States of dismemberment : state violence and the un/making of queer subjectivities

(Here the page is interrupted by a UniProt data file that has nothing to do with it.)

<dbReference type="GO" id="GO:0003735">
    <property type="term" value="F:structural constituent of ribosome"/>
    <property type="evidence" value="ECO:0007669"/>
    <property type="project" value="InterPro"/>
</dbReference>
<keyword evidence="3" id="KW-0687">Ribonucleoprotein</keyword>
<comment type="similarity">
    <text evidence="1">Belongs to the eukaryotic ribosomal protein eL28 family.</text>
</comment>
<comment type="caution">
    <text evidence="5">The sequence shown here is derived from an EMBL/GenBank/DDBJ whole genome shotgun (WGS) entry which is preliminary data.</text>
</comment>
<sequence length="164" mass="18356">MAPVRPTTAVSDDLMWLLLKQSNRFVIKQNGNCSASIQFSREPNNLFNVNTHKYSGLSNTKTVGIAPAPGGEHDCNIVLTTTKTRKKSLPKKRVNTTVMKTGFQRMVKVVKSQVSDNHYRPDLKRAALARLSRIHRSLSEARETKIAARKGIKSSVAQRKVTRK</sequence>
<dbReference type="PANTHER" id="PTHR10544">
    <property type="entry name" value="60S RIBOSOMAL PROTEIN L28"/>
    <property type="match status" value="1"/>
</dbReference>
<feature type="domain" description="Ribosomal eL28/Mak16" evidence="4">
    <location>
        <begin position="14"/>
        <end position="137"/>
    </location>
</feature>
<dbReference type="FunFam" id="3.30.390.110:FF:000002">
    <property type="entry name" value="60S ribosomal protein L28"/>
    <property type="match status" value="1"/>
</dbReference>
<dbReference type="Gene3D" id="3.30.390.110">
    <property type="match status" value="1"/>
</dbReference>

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This dissertation uses a combination of methods, such as ethnography, life histories, archival research and film documentation to investigate how the diffusion and assemblage of sexuality, gender, and race, reproduce the variegated forms of violence perpetuated against queer brown people (in particular queer Mexican/Chican@ subjects) in Texas, to re-examine how they are embedded in how this violence is understood and articulated, as well as to understand how they sustain racial-sexual dominance through the simultaneous un/making of queer subjectivities. To do so, I look at the different sites where queer Mexican/Chican@ subjectivities are conscripted across time and space, from the courtroom to acts of public mourning, from the airport to the home, as they come-up against repressive mechanisms and structures that renders them vulnerable to the state and state practices. The central questions driving this research are: 1) what kinds of violations do dominant conceptualizations of racialized gender and sexuality produce? 2) What are the narratives that rationalize these violences and how do they come to obscure their effects and legitimize these practices? Along these same lines, how do these rational articulations manifest themselves in the queer body? 3) And finally, what kind of queer subjectivities are produced within the gendered racial encounters with the patriarchal state? The focus here on state practices and queer brown subjects is of critical importance as minimal attention has been given to how patriarchal constructions of racialized sexualities and gender come to enduringly underpin structures of dominance within the US and mobilized to legitimize the violence it continuously utilizes against queer Mexican/Chican@s.